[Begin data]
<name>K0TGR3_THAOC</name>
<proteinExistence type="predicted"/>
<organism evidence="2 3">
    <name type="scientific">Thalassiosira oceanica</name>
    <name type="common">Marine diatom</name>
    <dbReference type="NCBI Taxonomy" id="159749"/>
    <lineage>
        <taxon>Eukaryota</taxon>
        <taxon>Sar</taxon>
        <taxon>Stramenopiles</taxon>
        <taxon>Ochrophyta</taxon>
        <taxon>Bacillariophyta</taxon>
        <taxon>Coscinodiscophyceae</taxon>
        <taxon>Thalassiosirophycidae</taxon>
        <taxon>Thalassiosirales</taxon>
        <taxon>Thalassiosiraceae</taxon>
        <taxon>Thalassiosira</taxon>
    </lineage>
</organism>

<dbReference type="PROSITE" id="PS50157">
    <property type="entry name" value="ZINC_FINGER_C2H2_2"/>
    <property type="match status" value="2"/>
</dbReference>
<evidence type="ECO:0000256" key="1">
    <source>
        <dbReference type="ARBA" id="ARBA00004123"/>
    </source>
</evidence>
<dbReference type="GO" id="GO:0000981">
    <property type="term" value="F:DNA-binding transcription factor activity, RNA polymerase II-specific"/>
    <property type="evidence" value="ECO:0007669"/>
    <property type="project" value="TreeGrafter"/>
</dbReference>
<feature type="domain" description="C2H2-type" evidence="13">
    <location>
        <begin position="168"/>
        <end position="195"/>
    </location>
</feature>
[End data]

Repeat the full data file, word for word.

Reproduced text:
<name>K0TGR3_THAOC</name>
<proteinExistence type="predicted"/>
<organism evidence="2 3">
    <name type="scientific">Thalassiosira oceanica</name>
    <name type="common">Marine diatom</name>
    <dbReference type="NCBI Taxonomy" id="159749"/>
    <lineage>
        <taxon>Eukaryota</taxon>
        <taxon>Sar</taxon>
        <taxon>Stramenopiles</taxon>
        <taxon>Ochrophyta</taxon>
        <taxon>Bacillariophyta</taxon>
        <taxon>Coscinodiscophyceae</taxon>
        <taxon>Thalassiosirophycidae</taxon>
        <taxon>Thalassiosirales</taxon>
        <taxon>Thalassiosiraceae</taxon>
        <taxon>Thalassiosira</taxon>
    </lineage>
</organism>

<dbReference type="PROSITE" id="PS50157">
    <property type="entry name" value="ZINC_FINGER_C2H2_2"/>
    <property type="match status" value="2"/>
</dbReference>
<evidence type="ECO:0000256" key="1">
    <source>
        <dbReference type="ARBA" id="ARBA00004123"/>
    </source>
</evidence>
<dbReference type="GO" id="GO:0000981">
    <property type="term" value="F:DNA-binding transcription factor activity, RNA polymerase II-specific"/>
    <property type="evidence" value="ECO:0007669"/>
    <property type="project" value="TreeGrafter"/>
</dbReference>
<feature type="domain" description="C2H2-type" evidence="13">
    <location>
        <begin position="168"/>
        <end position="195"/>
    </location>
</feature>